By Joe Sebastiani, Seasonal Program Team Leader
Hank Davis is a professional photographer, board member for the Delaware Nature Society, and is now a winner of the Great Backyard Bird Count photography contest. Each year, the Great Backyard Bird Count has an associated photography contest, soliciting photographs from birders that are participating in the count. Five “overall best photograph” winners are chosen. In 2013, Hank’s photo of two feeding American Flamingo, pictured below, was chosen for 5th place, out of 7,000 entries. This is quite an accomplishment! Congratulations Hank!!
You might say, why flamingos? Why Cuba? Last year, the Great Backyard Bird Count went global. Essentially, during a four-day period each February, birders count birds anywhere on earth, not just the backyard, and submit their sightings to the count at http://www.birdsource.org/gbbc. The count is run by the National Audubon Society and the Cornell Lab of Ornithology in order to get a snapshot of bird populations around the globe in mid-winter. This citizen science research is generating very important data that will answer questions about bird populations, movements, winter range, and will ultimately help to conserve birds and their habitats. It just so happened, that during the count period last year, Hank was on the Delaware Nature Society bird survey trip that I was leading to Cuba. We tried very hard to enter as many bird checklists from Cuba as we could, knowing that we might be the only birders representing the nation for the count.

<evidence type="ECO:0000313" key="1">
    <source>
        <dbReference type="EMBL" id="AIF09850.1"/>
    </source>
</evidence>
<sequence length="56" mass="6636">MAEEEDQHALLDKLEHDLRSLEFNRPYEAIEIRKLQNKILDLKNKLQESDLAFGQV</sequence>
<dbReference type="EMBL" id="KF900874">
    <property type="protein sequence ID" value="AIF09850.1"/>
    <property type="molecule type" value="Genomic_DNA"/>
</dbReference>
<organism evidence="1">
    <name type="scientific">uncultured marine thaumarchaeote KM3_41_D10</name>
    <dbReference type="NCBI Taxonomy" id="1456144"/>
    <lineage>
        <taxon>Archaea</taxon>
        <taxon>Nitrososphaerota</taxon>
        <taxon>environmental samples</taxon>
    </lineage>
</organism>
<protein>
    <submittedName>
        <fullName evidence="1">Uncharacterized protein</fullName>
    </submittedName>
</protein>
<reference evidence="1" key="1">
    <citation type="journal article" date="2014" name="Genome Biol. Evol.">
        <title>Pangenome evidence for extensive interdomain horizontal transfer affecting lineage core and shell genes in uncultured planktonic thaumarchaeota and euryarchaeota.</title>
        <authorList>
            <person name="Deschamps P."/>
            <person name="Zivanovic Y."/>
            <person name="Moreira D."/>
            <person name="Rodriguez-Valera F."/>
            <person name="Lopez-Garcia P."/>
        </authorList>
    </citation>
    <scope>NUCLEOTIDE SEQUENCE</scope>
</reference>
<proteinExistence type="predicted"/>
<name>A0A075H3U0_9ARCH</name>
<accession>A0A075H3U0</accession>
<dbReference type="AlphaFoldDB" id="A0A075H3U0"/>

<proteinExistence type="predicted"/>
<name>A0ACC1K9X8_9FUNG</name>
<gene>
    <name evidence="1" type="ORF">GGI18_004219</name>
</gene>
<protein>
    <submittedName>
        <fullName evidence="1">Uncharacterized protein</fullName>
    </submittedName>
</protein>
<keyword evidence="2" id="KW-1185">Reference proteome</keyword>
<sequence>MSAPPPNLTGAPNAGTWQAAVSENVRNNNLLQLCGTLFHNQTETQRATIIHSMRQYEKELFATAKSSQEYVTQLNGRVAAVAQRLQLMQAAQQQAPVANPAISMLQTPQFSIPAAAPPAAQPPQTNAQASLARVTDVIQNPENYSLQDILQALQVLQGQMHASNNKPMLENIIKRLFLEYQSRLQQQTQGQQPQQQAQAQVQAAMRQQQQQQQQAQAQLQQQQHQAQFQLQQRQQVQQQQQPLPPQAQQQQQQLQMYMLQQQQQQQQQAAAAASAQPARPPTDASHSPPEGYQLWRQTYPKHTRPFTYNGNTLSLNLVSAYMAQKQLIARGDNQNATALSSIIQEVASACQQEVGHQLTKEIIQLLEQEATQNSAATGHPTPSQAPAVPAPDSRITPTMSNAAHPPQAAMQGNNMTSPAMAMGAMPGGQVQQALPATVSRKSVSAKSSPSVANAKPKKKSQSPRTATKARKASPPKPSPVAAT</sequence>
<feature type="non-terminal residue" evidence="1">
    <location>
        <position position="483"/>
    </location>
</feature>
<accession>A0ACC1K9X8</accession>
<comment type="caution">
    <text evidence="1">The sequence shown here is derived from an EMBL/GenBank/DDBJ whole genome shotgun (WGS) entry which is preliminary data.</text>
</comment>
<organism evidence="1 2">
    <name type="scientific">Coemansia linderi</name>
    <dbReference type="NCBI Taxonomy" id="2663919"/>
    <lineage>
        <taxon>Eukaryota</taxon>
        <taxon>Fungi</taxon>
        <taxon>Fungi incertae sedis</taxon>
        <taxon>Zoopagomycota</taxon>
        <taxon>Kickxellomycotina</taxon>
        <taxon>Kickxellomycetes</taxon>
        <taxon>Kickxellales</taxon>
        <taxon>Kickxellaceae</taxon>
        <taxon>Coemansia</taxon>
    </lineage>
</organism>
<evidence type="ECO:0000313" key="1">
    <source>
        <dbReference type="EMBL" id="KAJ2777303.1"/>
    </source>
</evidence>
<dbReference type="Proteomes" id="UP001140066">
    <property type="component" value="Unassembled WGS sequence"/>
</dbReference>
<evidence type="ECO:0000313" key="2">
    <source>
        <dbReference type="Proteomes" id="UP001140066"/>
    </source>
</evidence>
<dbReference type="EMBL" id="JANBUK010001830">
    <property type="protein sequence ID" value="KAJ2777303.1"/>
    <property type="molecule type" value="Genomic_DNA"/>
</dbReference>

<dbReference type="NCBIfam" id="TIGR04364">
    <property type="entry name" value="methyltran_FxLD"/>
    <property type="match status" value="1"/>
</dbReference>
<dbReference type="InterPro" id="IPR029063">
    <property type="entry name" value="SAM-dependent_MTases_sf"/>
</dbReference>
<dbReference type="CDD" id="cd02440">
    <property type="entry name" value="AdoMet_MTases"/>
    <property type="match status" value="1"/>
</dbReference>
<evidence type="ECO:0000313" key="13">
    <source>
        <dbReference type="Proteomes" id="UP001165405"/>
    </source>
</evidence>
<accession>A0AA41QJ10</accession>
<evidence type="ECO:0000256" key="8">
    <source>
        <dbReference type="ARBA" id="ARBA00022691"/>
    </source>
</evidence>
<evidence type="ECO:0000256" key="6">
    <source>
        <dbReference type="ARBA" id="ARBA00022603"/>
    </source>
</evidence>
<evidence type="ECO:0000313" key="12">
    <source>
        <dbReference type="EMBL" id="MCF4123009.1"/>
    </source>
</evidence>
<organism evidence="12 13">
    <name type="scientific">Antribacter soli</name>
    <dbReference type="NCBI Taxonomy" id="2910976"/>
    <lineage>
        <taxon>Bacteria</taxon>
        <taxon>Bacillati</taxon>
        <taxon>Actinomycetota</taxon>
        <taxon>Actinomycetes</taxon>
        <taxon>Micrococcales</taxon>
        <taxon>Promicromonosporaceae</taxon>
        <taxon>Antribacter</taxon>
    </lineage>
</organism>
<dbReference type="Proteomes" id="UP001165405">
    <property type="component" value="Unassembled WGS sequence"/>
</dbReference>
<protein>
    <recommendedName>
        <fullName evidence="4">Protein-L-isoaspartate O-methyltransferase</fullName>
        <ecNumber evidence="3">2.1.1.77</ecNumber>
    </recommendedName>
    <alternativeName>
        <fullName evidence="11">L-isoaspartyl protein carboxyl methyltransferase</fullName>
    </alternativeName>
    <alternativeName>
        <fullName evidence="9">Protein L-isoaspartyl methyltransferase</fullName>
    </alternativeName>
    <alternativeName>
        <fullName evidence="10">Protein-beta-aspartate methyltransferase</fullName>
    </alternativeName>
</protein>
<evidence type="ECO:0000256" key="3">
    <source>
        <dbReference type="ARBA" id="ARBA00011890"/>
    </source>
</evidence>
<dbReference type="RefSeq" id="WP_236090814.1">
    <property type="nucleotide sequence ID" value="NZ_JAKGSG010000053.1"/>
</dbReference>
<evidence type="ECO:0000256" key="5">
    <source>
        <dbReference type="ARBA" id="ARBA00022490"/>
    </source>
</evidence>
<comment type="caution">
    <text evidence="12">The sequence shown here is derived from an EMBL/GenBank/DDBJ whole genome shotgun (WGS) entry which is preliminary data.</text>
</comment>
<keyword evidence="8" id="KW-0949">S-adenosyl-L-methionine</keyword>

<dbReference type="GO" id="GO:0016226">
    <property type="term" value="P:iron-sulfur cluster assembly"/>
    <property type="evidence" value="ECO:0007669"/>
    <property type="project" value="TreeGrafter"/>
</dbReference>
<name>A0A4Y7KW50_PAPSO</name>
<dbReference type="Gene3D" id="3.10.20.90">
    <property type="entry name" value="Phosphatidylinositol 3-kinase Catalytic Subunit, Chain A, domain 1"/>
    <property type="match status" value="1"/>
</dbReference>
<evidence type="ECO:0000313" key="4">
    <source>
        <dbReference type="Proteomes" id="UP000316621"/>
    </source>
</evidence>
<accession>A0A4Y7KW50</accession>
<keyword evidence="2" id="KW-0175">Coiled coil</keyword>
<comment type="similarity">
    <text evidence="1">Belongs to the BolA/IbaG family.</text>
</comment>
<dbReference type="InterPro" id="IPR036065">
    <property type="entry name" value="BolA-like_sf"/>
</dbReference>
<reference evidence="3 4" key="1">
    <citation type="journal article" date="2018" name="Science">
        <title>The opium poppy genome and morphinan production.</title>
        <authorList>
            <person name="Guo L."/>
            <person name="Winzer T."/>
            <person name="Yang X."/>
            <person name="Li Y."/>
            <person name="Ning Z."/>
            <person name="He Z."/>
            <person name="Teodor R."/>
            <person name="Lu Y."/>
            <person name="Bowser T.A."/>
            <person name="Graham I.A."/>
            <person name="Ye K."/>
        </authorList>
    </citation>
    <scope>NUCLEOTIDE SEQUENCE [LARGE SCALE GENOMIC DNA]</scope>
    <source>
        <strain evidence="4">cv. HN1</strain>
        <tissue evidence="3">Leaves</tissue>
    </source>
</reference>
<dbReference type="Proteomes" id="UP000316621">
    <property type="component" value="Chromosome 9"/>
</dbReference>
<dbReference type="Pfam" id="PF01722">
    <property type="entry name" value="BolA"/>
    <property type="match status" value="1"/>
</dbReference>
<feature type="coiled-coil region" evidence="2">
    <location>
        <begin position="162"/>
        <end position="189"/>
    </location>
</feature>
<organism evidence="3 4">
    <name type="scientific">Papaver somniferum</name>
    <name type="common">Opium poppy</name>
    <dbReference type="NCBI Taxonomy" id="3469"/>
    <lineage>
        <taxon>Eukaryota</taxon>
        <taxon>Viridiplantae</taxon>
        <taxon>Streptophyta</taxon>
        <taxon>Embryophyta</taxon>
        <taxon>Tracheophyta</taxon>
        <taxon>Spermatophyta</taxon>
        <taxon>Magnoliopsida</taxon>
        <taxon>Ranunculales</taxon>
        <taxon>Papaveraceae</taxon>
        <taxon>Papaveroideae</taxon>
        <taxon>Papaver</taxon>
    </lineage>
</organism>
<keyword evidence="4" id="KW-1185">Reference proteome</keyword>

Hank’s excellent flamingo photo is not his only entry that was recognized. Below is a great photo of a Cuban Emerald that he captured, also on Cayo Coco, Cuba. The Cuban Emerald photo was awarded an honorable mention in the “overall best photo” category.
If you want to participate in the Great Backyard Bird Count in 2014, just go birding anywhere you want and submit your sightings to the website I provided above. The dates of the count are February 14-17 and you are encouraged to enter as many checklists as you want, whether they are from your backyard, a local park, or while you are visiting another country! Take a look at the results from the 2013 count, where 4,004 species of birds were reported from around the world, and in Delaware, 144 were reported.